This issue affects me and all other citizens to whom the drawbacks are projected. The issue is moving enough to compel each citizen to take a part in demanding a systematic way that will ensure that our water reservoirs are actually protected despite being used for drilling purposes. Extensive exploitations of freshwater resources will never be just and must be stopped if proven. But first, we need a system that will pin down companies that our actually violating their permits. We need a system that will make sure that our water reservoirs are protected. Also, ways to determine the safety of recycled water deposits must be developed. As the main beneficiaries of our natural resources, it is important that we become primarily involved in protecting and preserving our natural resources.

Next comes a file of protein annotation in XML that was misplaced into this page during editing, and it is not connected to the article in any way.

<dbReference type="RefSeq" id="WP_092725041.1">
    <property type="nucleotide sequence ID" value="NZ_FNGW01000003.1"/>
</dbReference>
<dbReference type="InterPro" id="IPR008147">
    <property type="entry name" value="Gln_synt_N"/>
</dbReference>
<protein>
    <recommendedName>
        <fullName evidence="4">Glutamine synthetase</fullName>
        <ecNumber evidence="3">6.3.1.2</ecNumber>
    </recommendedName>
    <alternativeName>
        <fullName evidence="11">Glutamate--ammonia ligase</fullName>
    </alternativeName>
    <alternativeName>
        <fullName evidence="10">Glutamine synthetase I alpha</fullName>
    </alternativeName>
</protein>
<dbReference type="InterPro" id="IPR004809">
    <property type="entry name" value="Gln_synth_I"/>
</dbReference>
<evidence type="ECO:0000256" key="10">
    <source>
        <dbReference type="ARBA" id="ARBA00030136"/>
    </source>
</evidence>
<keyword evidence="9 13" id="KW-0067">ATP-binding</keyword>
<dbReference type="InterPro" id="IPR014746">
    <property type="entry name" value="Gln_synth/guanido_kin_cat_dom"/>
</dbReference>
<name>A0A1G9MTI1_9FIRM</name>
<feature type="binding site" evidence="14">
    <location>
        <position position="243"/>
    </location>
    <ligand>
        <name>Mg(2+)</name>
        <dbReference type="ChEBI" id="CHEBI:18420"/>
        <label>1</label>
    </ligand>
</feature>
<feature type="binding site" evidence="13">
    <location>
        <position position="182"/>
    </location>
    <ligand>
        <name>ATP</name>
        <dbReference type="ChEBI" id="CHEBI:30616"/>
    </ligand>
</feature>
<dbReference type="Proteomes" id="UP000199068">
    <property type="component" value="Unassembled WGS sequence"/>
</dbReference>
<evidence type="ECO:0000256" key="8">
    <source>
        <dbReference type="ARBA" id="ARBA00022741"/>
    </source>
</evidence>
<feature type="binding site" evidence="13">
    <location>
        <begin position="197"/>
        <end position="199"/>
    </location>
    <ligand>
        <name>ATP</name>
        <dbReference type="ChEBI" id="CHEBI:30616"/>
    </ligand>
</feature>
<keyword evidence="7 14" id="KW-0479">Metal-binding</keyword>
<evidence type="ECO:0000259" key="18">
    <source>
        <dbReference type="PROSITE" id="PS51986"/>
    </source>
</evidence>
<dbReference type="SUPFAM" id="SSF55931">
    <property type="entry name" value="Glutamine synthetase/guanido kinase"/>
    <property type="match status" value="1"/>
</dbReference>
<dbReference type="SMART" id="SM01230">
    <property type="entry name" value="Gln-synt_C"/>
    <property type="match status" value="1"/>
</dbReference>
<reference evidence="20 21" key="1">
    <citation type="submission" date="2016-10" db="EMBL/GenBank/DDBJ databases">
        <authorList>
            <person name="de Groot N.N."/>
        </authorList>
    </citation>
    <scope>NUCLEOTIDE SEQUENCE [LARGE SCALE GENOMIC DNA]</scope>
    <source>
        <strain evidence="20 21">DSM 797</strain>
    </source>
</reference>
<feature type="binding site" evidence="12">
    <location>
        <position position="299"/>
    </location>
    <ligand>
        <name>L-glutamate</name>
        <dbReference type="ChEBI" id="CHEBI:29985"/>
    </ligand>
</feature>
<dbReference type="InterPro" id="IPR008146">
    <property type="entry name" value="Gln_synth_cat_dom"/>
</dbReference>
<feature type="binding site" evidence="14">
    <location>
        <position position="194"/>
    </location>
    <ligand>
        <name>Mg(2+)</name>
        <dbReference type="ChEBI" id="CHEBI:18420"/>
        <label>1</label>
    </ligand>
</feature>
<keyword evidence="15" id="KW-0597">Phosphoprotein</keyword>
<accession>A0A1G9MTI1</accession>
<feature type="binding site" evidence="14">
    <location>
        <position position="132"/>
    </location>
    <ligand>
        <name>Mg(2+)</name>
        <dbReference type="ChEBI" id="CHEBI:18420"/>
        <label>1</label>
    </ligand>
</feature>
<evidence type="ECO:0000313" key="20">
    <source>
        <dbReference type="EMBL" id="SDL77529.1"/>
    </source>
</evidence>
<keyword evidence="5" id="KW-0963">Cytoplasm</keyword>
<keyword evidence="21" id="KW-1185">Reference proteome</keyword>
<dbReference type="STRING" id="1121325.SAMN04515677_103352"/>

Works Cited

Begos, Kevin. “ Gas drillers draw less water, but concerns linger.” The Washington Times. The Washington Times, 2014. Web. 03 November 2014.
“ How Do Drilling Fluids Work?” Rigzone. Web. 03 November 2014.
Khodja, Mohamed, et al. “ Drilling Fluid Technology: Performances and Environmental Considerations.” Products and Services; from R&D to Final Solutions. Ed. Igor Fuerstner. Europe: Sciyo, 2010. Print.